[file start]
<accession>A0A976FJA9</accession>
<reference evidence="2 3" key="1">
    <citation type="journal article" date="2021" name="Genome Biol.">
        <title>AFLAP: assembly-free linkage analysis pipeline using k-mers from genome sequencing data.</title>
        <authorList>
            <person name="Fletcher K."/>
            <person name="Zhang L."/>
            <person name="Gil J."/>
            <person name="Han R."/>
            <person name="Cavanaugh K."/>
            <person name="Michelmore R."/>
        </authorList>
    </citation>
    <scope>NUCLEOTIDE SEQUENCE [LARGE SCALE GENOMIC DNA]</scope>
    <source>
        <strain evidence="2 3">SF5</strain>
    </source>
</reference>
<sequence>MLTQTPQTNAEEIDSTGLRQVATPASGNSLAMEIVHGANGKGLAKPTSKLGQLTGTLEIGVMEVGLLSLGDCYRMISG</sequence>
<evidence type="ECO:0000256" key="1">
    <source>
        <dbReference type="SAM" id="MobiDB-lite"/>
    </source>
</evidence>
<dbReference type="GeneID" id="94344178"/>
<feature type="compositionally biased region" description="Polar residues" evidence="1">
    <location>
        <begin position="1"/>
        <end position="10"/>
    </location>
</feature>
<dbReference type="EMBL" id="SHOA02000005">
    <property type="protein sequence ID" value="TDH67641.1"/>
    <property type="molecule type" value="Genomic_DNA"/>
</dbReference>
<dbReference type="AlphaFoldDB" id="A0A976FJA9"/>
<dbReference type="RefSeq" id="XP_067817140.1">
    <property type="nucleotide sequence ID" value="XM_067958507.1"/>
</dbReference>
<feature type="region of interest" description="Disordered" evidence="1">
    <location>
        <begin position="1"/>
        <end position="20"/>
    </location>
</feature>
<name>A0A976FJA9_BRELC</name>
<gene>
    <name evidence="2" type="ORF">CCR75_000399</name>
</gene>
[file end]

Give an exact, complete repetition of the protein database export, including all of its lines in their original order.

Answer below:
<accession>A0A976FJA9</accession>
<reference evidence="2 3" key="1">
    <citation type="journal article" date="2021" name="Genome Biol.">
        <title>AFLAP: assembly-free linkage analysis pipeline using k-mers from genome sequencing data.</title>
        <authorList>
            <person name="Fletcher K."/>
            <person name="Zhang L."/>
            <person name="Gil J."/>
            <person name="Han R."/>
            <person name="Cavanaugh K."/>
            <person name="Michelmore R."/>
        </authorList>
    </citation>
    <scope>NUCLEOTIDE SEQUENCE [LARGE SCALE GENOMIC DNA]</scope>
    <source>
        <strain evidence="2 3">SF5</strain>
    </source>
</reference>
<sequence>MLTQTPQTNAEEIDSTGLRQVATPASGNSLAMEIVHGANGKGLAKPTSKLGQLTGTLEIGVMEVGLLSLGDCYRMISG</sequence>
<evidence type="ECO:0000256" key="1">
    <source>
        <dbReference type="SAM" id="MobiDB-lite"/>
    </source>
</evidence>
<dbReference type="GeneID" id="94344178"/>
<feature type="compositionally biased region" description="Polar residues" evidence="1">
    <location>
        <begin position="1"/>
        <end position="10"/>
    </location>
</feature>
<dbReference type="EMBL" id="SHOA02000005">
    <property type="protein sequence ID" value="TDH67641.1"/>
    <property type="molecule type" value="Genomic_DNA"/>
</dbReference>
<dbReference type="AlphaFoldDB" id="A0A976FJA9"/>
<dbReference type="RefSeq" id="XP_067817140.1">
    <property type="nucleotide sequence ID" value="XM_067958507.1"/>
</dbReference>
<feature type="region of interest" description="Disordered" evidence="1">
    <location>
        <begin position="1"/>
        <end position="20"/>
    </location>
</feature>
<name>A0A976FJA9_BRELC</name>
<gene>
    <name evidence="2" type="ORF">CCR75_000399</name>
</gene>